FDA May Make Breathing Difficult for Asthmatics

By Steven Milloy
January 26, 2006, FoxNews.com

The government may tell asthmatics to “take a hit” for the environment. But that “hit” won’t be from their inhalers, which might be taken away.

A Food and Drug Administration advisory panel voted this week to recommend removing the “essential use” status that permits inexpensive, nonprescription asthma inhalers, like Primatene Mist, to remain on sale.

Powered by chlorofluorcarbon (CFC) propellants, the inhalers shoot epinephrine into the lungs of asthmatics, allowing them to breathe during potentially life-threatening asthma attacks. But environmentalists labeled CFCs a threat to the ozone layer in the 1980s, leading to an international phase-out of CFCs under the 1987 Montreal Protocol.

Nonprescription inhalers – and millions of asthmatics – have so far survived the Montreal Protocol because CFC use in inhalers is deemed to be “essential” and, therefore, exempt from the ban. Wyeth Consumer Healthcare estimates that 3 million Americans use its Primatene for mild or intermittent asthma and about 700,000 use Primatene alone because they can’t get prescriptions or lack health insurance, according to the Seattle Times (Jan. 25). Wyeth says that substitute non-CFC inhalers won’t be ready until 2009 or 2010 – and probably at a much higher cost.

But the FDA panel was apparently swayed by arguments that CFC-inhaler use threatens the ozone layer and public health. The hypothesis-of-hysteria is that CFCs thin the stratospheric ozone layer which, in turn, allows more solar ultraviolet (UV) radiation to reach the Earth’s surface which, in turn, increases the risk of skin cancer, cataracts and other health problems.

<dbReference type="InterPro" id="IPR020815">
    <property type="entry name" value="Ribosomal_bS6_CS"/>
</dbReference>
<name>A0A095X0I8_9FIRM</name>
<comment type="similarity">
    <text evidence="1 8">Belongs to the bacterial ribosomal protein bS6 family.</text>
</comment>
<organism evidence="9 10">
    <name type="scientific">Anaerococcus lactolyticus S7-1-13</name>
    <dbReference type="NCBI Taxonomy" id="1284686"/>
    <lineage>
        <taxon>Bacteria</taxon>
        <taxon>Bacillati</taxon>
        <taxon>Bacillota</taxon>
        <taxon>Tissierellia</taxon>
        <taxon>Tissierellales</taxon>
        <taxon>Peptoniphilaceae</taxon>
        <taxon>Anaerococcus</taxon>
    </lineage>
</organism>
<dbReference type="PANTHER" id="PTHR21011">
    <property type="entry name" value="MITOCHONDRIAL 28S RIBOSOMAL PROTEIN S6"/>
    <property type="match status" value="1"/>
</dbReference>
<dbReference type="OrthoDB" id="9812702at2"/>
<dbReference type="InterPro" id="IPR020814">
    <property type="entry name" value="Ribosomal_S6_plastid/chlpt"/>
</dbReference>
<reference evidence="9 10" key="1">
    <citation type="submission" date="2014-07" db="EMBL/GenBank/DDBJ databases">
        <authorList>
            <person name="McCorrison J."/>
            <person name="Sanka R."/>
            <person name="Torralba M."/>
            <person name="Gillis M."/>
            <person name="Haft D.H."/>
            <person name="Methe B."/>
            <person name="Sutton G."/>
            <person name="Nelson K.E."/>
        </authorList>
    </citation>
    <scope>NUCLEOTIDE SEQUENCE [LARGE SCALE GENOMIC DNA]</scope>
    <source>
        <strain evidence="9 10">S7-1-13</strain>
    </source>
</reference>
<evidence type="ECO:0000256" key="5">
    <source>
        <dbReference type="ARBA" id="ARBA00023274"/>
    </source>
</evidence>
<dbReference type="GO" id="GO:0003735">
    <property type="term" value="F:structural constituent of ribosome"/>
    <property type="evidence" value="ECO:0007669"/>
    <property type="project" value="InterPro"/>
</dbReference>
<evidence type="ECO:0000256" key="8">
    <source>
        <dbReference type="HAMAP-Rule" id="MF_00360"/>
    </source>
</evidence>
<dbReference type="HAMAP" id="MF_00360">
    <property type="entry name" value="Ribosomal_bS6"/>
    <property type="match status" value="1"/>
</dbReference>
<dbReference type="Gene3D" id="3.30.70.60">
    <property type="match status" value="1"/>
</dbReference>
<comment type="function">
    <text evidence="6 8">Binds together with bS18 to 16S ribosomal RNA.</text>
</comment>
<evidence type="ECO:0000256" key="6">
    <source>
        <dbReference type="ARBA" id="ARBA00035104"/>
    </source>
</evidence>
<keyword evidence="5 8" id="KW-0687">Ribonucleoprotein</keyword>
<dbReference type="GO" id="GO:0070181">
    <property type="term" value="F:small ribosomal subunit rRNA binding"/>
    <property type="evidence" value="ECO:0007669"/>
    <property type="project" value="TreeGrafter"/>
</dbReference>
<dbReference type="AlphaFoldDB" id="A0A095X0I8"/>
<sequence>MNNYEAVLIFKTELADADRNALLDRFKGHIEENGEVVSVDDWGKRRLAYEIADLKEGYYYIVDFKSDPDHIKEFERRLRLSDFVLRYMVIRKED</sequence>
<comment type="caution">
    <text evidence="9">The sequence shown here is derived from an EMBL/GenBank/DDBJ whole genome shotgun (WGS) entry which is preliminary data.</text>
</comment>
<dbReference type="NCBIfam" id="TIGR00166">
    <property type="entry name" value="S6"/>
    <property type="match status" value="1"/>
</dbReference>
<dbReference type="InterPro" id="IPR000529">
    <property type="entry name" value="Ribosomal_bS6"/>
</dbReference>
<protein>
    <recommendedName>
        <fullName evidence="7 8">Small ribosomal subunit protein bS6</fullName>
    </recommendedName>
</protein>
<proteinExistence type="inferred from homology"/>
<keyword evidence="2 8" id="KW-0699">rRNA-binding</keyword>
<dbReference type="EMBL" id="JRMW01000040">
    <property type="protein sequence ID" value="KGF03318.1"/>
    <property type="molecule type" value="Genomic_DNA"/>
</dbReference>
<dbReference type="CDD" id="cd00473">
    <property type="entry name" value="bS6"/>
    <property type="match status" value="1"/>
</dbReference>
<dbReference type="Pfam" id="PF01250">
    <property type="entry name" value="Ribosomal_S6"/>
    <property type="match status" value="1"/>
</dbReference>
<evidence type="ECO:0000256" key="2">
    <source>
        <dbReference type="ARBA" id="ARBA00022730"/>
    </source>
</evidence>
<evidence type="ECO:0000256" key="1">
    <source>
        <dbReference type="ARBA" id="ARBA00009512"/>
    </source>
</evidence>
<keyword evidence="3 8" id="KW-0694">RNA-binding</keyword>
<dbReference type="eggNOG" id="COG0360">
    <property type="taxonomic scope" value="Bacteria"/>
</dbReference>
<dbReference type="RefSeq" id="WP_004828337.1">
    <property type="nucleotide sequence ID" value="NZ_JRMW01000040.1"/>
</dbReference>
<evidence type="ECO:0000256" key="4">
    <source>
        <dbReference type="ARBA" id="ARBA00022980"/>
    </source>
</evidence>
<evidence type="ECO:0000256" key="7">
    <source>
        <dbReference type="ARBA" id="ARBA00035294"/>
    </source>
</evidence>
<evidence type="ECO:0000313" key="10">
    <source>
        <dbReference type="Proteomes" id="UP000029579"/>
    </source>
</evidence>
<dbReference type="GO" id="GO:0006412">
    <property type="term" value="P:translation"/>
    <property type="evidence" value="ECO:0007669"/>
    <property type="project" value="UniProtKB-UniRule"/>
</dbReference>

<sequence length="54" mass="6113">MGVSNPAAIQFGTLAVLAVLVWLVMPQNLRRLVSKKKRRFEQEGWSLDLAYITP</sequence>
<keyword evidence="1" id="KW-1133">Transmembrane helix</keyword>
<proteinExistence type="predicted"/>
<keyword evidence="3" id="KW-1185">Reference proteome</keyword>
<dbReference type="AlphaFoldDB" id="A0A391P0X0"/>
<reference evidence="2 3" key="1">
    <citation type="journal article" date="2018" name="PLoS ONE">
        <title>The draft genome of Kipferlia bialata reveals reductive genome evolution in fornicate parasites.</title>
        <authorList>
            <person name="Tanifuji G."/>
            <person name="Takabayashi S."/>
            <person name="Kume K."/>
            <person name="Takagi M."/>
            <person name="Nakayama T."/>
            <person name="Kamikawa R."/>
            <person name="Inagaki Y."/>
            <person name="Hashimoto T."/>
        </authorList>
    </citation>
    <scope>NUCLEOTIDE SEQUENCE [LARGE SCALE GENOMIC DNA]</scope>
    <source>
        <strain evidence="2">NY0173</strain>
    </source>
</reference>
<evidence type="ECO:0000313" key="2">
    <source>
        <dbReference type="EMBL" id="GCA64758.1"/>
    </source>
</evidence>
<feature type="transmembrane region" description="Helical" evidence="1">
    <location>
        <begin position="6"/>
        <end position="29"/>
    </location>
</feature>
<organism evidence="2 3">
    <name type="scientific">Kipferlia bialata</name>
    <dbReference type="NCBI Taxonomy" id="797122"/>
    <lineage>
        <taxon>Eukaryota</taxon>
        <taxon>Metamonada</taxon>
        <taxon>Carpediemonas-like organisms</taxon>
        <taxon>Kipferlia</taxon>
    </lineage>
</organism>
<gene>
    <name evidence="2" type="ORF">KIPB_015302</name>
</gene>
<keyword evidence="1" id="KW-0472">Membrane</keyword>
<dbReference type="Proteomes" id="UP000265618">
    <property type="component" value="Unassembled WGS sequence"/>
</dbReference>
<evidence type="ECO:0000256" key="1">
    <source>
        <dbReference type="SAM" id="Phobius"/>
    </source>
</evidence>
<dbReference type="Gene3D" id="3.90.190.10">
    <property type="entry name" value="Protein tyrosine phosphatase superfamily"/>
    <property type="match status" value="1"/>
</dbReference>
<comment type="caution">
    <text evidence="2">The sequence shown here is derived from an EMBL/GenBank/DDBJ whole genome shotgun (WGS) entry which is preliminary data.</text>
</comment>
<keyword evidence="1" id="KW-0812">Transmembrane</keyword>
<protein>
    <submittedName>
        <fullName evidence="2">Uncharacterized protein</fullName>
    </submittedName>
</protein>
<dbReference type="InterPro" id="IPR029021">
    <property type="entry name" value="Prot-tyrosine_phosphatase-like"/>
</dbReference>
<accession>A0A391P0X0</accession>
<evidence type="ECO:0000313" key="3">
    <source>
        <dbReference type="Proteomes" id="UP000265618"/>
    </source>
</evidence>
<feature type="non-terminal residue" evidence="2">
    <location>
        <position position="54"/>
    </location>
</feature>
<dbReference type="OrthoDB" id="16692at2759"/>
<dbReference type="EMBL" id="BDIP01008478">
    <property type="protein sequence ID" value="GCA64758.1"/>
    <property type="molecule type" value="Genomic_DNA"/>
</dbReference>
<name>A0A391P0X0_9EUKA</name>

But asthmatics should not have to gasp for air because of this guesswork.

First, accepting for argument’s sake that ozone depletion alarmism is justified, only a trivial amount of CFCs would be released into the atmosphere due to inhaler use. No detectable damage to the ozone layer would likely result.

Global CFC production peaked pre-ban at over 1 million metric tons. But in 1999, for example, the U.S. requested an “essential use” exemption of only about 4,000 metric tons for inhalers – hardly a return to the old days when CFCs were used in a wide range of consumer and industrial products.

Back to the real world, however, the ozone depletion hypothesis has a great big hole of its own.

No one disputes the basic chemistry of ozone depletion – chlorine atoms from CFCs released into the environment can find their way into the stratosphere where they can chemically react with and “destroy” ozone.

It should be noted, however, that CFCs aren’t the only source of chlorine atoms in the stratosphere – Mother Nature, in fact, may supply most of them. Also, ozone is also continually being created so we won’t ever run out of ozone.